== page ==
Benjamin Barber suggested that the future of the world may lie with the politicians who implement practical change every day: mayors.

Why you should listen

A passionate advocate of democracy’s power, Benjamin Barber explored bold solutions for dysfunctional systems and political paralysis. In his 2013 book If Mayors Ruled the World, he showed how decentralized local governments can be more flexible -- and more in tune with their constituents -- than their federal counterparts. The book led to the foundation of the Global Parliament of Mayors, a governance body of, by and for mayors from all continents. It builds on the experience, expertise and leadership of mayors in tackling local challenges resulting from global problems.

Barber burst into the media spotlight on September 11, 2001, when his book Jihad Vs. McWorld, published several years earlier, assumed new relevance. With his prophetic analysis of the emerging collision of tribalism and globalism, Barber established the parameters for 21st-century political debate.

His newest book is Cool Cities: Urban Sovereignty and the Fix for Global Warming.

What others say

“He is one of a small breed of scholars who strive to be “public intellectuals.” He is powered by ideas and discussion, by the rough-and-tumble of vigorous debate.” — Washington Post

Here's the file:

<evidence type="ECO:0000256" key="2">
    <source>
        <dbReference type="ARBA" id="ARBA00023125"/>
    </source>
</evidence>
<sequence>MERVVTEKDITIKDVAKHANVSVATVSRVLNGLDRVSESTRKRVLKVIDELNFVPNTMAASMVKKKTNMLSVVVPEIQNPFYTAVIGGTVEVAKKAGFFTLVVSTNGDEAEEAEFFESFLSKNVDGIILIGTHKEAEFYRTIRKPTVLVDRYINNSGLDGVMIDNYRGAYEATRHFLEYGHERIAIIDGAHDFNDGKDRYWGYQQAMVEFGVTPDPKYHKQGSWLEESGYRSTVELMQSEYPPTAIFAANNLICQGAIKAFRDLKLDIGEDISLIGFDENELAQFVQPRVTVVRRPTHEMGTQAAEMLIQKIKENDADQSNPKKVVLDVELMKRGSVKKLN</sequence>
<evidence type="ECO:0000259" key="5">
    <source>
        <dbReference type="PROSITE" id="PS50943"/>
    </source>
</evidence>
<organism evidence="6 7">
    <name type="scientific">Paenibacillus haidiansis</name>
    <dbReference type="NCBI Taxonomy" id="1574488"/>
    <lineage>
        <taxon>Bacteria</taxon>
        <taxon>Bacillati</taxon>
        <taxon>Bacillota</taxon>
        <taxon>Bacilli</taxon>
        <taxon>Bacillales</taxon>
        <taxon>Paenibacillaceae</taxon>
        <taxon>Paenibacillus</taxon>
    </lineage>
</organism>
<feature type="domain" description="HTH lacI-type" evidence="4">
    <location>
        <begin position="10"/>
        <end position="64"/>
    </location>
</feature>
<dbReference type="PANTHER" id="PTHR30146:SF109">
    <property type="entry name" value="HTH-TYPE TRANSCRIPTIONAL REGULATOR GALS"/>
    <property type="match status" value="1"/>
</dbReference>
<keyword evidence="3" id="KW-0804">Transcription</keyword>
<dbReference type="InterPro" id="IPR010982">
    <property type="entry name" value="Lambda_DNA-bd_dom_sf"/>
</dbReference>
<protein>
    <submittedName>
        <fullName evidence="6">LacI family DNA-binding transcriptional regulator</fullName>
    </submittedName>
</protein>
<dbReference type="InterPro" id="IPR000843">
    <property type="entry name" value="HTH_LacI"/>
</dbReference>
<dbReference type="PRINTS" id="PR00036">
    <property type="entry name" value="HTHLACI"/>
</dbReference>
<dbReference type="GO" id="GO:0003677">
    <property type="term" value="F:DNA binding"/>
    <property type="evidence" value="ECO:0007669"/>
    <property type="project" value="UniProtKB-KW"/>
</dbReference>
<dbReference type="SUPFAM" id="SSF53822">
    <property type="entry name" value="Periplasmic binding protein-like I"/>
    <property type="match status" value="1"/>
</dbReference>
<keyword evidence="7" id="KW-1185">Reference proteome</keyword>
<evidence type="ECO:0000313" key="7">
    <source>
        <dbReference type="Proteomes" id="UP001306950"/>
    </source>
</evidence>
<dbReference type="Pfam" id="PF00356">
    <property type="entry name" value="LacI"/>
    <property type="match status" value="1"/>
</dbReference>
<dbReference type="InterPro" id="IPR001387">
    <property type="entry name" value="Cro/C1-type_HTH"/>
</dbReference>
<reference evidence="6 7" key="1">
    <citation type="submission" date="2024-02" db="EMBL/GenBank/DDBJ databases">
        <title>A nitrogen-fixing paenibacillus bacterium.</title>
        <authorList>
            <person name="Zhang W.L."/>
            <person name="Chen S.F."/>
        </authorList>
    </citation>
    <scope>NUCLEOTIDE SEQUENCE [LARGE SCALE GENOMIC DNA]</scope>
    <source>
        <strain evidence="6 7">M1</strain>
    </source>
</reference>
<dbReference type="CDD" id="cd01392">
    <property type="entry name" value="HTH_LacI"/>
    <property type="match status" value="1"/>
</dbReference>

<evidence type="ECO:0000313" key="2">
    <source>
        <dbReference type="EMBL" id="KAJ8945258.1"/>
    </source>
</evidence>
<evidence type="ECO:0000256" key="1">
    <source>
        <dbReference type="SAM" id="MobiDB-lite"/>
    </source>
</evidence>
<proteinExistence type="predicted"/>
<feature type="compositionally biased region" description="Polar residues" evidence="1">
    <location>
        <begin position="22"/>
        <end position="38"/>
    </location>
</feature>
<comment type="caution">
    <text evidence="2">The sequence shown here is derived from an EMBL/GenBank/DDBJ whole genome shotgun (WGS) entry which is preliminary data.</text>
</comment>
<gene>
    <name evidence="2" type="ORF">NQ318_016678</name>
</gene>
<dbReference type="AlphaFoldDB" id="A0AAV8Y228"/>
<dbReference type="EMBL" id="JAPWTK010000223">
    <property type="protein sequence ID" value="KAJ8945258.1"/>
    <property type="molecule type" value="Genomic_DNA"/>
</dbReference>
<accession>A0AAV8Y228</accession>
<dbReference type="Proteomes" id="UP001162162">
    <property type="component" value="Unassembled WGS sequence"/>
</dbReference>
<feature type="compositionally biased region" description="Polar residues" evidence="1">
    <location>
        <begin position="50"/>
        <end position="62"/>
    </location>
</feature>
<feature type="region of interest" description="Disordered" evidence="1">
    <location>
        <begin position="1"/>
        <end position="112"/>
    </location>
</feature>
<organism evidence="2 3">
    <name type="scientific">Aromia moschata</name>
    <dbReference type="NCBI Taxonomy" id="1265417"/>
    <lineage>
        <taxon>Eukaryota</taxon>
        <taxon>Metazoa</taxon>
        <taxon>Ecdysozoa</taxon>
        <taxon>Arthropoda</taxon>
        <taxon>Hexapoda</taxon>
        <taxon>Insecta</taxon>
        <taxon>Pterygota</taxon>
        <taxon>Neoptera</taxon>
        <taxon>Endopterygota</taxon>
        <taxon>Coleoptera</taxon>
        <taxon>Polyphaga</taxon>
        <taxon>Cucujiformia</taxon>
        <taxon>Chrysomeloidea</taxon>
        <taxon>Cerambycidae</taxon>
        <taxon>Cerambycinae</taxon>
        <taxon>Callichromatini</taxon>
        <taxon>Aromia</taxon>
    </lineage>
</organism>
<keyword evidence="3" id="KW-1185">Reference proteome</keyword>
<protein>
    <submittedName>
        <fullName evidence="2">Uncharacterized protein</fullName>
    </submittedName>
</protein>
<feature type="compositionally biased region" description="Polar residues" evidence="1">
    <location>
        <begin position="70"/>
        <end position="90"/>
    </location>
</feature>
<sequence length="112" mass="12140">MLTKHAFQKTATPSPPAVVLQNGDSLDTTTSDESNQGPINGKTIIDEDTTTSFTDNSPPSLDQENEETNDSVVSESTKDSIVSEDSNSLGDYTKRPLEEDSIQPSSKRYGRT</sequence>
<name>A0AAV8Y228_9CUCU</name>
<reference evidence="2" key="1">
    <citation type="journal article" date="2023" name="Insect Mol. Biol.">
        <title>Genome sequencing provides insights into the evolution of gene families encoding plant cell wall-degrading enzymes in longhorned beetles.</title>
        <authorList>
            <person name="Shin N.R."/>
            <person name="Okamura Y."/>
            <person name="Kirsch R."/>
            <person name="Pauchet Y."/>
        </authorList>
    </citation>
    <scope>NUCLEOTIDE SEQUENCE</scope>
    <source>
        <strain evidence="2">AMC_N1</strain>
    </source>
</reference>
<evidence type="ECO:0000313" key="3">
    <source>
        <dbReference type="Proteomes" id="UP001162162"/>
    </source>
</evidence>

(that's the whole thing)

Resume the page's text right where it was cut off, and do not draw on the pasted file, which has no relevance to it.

Benjamin Barber’s TED talk

More news and ideas from Benjamin Barber

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Why cities rule the world

May 31, 2016

Cities are the the 21st century’s dominant form of civilization -- and they're where humanity's struggle for survival will take place. Robert Muggah and Ben Barber spell out the possibilities.

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Benjamin Barber’s idea of a Global Parliament of Mayors to become reality in September

May 13, 2016

In the face of global crises like climate change and refugee migration, it seems sometimes that nation-states are hopelessly gridlocked and unable to act. At TEDGlobal 2013, political theorist Benjamin Barber laid out a counter-proposal: Go local. Big cities are demonstrating a remarkable capacity to govern themselves democratically and efficiently in networks, both locally and […]

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